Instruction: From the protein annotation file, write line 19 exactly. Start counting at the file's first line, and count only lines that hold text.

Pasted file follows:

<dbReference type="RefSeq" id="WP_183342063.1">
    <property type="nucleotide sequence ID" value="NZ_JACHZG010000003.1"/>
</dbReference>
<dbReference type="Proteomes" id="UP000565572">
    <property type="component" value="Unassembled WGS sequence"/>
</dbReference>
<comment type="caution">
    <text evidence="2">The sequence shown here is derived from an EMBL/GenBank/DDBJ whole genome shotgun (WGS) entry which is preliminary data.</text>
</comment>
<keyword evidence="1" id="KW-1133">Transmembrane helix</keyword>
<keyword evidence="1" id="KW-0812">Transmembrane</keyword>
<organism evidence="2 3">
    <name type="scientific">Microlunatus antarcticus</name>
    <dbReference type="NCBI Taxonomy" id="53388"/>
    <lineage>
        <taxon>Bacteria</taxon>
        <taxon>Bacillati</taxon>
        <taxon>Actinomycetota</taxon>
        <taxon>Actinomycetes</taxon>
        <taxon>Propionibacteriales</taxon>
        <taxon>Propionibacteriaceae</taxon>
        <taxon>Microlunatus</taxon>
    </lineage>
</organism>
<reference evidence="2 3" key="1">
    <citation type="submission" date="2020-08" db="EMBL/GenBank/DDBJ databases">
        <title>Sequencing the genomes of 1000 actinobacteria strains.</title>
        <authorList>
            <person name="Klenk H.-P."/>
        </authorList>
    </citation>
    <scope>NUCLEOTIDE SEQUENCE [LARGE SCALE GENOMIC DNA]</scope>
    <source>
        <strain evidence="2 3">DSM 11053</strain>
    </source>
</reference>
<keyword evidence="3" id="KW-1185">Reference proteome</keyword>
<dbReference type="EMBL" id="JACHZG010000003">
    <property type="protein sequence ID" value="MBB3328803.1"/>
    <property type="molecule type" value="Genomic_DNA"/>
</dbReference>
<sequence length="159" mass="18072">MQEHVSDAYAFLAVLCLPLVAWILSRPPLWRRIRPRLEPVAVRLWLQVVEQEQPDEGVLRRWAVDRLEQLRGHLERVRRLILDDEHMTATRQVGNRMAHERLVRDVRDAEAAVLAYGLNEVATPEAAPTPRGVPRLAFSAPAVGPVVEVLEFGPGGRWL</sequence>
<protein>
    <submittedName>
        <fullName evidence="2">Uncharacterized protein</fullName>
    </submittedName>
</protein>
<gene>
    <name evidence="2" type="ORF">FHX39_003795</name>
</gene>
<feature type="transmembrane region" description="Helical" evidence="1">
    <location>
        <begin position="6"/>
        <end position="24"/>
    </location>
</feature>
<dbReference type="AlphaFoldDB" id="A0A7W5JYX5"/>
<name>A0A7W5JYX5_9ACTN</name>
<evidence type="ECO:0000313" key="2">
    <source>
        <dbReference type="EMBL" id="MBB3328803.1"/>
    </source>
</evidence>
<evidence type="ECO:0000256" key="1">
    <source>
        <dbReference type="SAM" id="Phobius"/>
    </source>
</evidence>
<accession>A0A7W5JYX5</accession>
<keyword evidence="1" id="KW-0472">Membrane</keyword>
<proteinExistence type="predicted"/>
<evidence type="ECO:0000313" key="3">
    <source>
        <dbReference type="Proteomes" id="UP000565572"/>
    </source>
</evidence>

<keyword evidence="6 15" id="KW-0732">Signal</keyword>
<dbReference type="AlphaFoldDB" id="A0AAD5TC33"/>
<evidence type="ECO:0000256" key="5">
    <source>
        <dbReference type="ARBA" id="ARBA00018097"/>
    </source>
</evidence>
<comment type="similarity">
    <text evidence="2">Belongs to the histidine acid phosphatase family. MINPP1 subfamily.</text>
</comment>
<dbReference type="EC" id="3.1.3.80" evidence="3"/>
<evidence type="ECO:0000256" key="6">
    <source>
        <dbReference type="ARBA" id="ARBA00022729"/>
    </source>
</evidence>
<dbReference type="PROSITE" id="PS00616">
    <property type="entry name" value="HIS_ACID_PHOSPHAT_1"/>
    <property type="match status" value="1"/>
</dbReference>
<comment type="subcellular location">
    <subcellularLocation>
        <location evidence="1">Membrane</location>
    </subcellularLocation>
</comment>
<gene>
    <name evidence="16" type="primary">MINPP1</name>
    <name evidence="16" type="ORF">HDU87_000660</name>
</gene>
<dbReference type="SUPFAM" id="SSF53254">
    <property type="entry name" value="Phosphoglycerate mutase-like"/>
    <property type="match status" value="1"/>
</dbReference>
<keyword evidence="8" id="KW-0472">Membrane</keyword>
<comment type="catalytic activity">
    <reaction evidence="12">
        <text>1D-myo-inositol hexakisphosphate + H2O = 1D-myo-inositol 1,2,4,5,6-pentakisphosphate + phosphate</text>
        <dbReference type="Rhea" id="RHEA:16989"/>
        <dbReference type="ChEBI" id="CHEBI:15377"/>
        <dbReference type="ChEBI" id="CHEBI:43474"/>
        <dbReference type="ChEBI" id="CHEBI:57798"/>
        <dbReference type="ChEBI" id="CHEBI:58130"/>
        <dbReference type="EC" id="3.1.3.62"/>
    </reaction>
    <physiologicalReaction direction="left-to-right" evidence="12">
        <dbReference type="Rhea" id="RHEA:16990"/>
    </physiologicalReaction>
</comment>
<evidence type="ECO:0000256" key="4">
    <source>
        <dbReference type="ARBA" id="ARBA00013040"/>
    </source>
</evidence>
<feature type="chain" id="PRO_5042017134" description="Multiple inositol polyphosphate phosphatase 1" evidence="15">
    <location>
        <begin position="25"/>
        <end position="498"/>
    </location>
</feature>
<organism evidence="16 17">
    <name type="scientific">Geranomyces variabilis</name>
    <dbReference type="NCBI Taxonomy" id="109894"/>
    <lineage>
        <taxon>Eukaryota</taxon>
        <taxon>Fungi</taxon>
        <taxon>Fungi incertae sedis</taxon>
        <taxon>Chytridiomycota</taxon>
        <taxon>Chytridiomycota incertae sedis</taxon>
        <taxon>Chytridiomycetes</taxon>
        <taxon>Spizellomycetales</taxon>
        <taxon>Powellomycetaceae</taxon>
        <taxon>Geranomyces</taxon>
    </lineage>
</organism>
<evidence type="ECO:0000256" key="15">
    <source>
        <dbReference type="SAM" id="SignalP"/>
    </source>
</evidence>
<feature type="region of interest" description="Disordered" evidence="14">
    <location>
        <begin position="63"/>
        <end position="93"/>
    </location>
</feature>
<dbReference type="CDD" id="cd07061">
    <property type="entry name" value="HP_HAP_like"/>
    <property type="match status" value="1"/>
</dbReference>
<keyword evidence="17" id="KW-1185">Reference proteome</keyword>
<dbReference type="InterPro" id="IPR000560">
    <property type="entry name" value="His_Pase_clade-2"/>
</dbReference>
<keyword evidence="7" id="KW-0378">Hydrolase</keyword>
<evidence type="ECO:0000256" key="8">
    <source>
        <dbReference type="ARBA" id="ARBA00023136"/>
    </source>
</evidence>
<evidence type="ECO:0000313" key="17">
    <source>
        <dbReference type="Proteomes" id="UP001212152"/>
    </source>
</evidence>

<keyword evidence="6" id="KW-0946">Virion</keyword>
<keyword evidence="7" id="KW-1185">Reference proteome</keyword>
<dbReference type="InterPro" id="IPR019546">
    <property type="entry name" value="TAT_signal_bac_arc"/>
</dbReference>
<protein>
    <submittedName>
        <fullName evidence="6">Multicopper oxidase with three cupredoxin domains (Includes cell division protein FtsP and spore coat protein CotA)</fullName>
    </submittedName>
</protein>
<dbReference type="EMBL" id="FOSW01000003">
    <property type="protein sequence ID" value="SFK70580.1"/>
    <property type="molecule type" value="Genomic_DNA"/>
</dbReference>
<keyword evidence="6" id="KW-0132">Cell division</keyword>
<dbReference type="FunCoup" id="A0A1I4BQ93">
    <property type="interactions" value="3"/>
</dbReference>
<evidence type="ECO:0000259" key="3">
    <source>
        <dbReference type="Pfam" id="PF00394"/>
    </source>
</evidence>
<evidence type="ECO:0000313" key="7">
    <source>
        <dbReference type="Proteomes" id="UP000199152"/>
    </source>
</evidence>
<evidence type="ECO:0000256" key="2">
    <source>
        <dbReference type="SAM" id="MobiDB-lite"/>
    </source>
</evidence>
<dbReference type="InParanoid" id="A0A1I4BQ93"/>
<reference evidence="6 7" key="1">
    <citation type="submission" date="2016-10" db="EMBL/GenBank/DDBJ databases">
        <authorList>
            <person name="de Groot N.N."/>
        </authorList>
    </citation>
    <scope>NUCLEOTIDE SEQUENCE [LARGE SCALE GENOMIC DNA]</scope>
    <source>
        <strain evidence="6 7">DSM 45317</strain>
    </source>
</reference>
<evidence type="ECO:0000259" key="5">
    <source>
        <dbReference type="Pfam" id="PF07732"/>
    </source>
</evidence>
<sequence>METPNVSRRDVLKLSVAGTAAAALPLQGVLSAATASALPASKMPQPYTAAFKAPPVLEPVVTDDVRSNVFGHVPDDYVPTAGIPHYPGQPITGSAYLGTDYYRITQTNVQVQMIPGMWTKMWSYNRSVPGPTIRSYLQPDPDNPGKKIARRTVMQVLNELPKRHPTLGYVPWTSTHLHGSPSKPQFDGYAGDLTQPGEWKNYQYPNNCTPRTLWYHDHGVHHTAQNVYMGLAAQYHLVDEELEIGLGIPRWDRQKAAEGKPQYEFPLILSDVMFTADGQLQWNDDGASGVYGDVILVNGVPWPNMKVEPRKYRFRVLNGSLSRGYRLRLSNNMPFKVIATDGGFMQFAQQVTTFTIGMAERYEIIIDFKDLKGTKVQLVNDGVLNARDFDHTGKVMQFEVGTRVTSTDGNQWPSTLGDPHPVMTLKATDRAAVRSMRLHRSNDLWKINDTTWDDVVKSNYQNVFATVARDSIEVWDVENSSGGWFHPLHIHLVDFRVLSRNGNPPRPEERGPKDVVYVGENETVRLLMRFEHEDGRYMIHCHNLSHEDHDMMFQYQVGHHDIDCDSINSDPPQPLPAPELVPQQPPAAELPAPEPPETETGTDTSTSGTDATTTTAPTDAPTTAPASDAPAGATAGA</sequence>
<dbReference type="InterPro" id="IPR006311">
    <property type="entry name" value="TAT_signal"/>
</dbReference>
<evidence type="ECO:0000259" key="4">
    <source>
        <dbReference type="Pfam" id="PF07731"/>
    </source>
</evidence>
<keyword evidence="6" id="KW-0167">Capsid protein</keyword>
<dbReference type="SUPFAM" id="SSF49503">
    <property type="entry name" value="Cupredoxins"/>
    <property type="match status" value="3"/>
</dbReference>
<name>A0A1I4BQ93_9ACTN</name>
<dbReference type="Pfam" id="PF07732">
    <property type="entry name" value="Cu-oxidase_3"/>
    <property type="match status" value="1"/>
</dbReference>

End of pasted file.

        <taxon>Actinomycetes</taxon>